EMERALD ISLE — One year ago this week, the all-American fun and excitement of July 4 was halted by tragedy when a 10-by-12-foot section of deck collapsed at an oceanfront vacation home at 4403 Ocean Drive.
The collapse sent more than 20 members of a Virginia family plummeting 14 feet to the ground, and ultimately, to the hospital. All survived, but some were seriously injured.
A little over a month later, on Aug. 10, another deck collapsed at a house at 17 Ocean Drive, and nine people fell about 5 feet into a sandy area. A 62-year-old woman suffered fractures.
Together, the two incidents halted a long period of complacency about deck safety. And while nothing can erase the pain of the victims or the memories of the incidents, town officials believe Emerald Isle is now a much safer place, with no incidents during this Fourth of July holiday.
“The collapse was a horrible incident and we hope and pray that everybody is OK,” town manager Frank Rush said last week as he recalled the incidents. He added that he and others have respected the Virginia family members’ desires not to give out their names or contact information. He hasn’t heard from any of them in months. “But we as a town have done a lot of things since then to increase awareness of deck safety, and I think the end result of those things is positive. The tragedy certainly got everyone’s attention.”
The cause of both deck collapses was faulty fasteners, and everyone involved quickly realized the town had no statutory authority to require inspections of private structures once a certificate of occupancy has been issued, except when there is clear evidence of imminent threat to public safety.
It’s not that the town had been ignorant of the possible problems. On May 26, a little over a month before the collapse on July 4, new town planning director Josh Edmondson sent a letter to all vacation home rental companies in town, noting, among other things, that, “it is important that periodic inspections” of decks on older homes are done and any defects corrected.
But after the incident, the town took action in a number of ways. It organized and held a deck safety class last December and held another one May 20, during Deck Safety Month. Both were under the auspices of the North American Deck and Rail Association. The first class was for contractors, the second for the general public and both were well-attended.
The programs included instruction on techniques to properly evaluate decks, stairs and railings using the evaluation checklist. Participants learned how to analyze the safety of stairs, footings and posts, joists and connectors, deck boards, handrails and much more, including the difficult and often overlooked task of accessing footings for evaluation.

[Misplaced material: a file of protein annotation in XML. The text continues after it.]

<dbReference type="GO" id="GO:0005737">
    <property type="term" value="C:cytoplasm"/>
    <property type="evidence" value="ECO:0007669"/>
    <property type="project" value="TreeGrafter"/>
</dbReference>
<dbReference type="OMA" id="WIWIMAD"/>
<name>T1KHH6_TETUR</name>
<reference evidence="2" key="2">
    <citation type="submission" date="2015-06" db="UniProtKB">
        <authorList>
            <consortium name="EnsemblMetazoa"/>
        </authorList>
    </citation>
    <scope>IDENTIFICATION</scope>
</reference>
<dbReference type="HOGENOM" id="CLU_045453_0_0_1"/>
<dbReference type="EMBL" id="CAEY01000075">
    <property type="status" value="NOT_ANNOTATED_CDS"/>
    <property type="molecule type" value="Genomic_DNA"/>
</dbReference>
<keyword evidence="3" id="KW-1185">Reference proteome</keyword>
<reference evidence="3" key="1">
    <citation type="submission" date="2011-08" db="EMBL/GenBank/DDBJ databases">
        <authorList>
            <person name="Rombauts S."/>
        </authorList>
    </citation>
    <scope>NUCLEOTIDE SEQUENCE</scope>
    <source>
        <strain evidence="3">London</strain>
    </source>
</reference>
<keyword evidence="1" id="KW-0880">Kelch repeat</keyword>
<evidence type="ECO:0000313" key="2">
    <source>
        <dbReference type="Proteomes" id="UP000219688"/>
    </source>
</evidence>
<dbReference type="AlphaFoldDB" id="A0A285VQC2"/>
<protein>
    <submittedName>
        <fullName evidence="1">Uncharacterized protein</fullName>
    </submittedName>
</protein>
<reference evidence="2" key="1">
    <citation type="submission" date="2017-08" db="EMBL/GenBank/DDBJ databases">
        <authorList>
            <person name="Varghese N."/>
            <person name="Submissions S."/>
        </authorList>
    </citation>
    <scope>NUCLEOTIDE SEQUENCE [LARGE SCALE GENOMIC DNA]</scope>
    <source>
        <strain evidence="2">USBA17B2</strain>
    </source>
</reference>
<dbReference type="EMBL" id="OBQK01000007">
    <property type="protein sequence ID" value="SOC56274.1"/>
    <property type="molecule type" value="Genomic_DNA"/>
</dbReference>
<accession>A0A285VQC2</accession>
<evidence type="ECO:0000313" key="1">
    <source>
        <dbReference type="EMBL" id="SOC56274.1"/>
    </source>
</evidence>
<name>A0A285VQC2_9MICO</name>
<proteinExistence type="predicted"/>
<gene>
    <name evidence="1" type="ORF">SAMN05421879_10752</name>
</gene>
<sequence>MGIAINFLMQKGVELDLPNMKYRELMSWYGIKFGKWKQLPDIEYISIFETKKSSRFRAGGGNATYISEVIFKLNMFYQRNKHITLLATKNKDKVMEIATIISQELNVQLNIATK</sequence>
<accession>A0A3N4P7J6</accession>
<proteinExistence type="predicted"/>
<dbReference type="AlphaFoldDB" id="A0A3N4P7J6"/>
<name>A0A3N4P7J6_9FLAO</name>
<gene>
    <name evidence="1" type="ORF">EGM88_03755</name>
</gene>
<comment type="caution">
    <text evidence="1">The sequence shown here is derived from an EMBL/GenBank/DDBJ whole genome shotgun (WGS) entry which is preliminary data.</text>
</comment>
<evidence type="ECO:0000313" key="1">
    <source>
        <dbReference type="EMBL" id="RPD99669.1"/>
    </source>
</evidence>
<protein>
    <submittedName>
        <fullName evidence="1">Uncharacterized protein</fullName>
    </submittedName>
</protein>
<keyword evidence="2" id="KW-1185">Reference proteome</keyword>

In addition, the town has sent out deck safety mailings and posted information regularly on the town website. The biggest move, however, was the town’s facilitation of a voluntary deck inspection program in conjunction with the seven major rental companies in town: Angelfish Properties, Bluewater Real Estate, Century 21 Coastland Realty, Emerald Isle Realty, Shorewood Real Estate, Spinnakers Reach Realty and Sun-Surf Realty.
All single-family and duplex vacation rental units managed by these companies are now required to be inspected at least once annually, by either a licensed North Carolina general contractor or a licensed North Carolina professional engineer.
The onus has been on the unit owners to make any safety or structural repairs that are identified as necessary. Failure to complete the necessary repairs will result in the vacation rental unit being suspended from the vacation rental companies’ management programs until the repairs are completed.
All the efforts, combined, have had a big impact.
According to Mr. Edmondson, there have been 280 deck repair permits issued in the town since the middle of July 2015, as well as 130 permits for complete deck replacements.
That’s a total of 410 accidents that potentially have been avoided, and repairs continue in town.
“I think for the most part people have cooperated and taken appropriate action,” Mr. Edmondson said last week. “Obviously, a lot of homeowners hadn’t realized how bad their situations were, and many have done what they’ve needed to do. It’s slowing down some now, because we’re into the season, but I think that once we get back into fall and winter, it will pick up again.”
Realtors, town officials, contractors, homeowners share the goal of making it as unlikely as possible that there will be a rerun of the scene emergency responders found when they arrived at 4403 Ocean Drive after the first emergency call came in at 6:59 p.m. July 4, 2015.
Responders from Emerald Isle were on the scene in minutes and were quickly joined by others from Western Carteret Fire and EMS, Salter Path/Indian Beach Fire and EMS, Pine Knoll Shores Fire and EMS, Atlantic Beach Fire and EMS, Broad and Gales Creek Fire and EMS, Morehead City Fire and EMS and Carteret County. A triage station was set up at the Salter Path ball field for helicopter landings. Emerald Isle Fire Chief Bill Walker was in command.
“Nobody wants to see that again,” Mr. Rush said last week, “and we’ve had a great community effort that we believe will continue. We’ve made a lot of progress, but the other side of that coin is that none of the houses in town are getting any younger. We’ve got to keep moving forward.”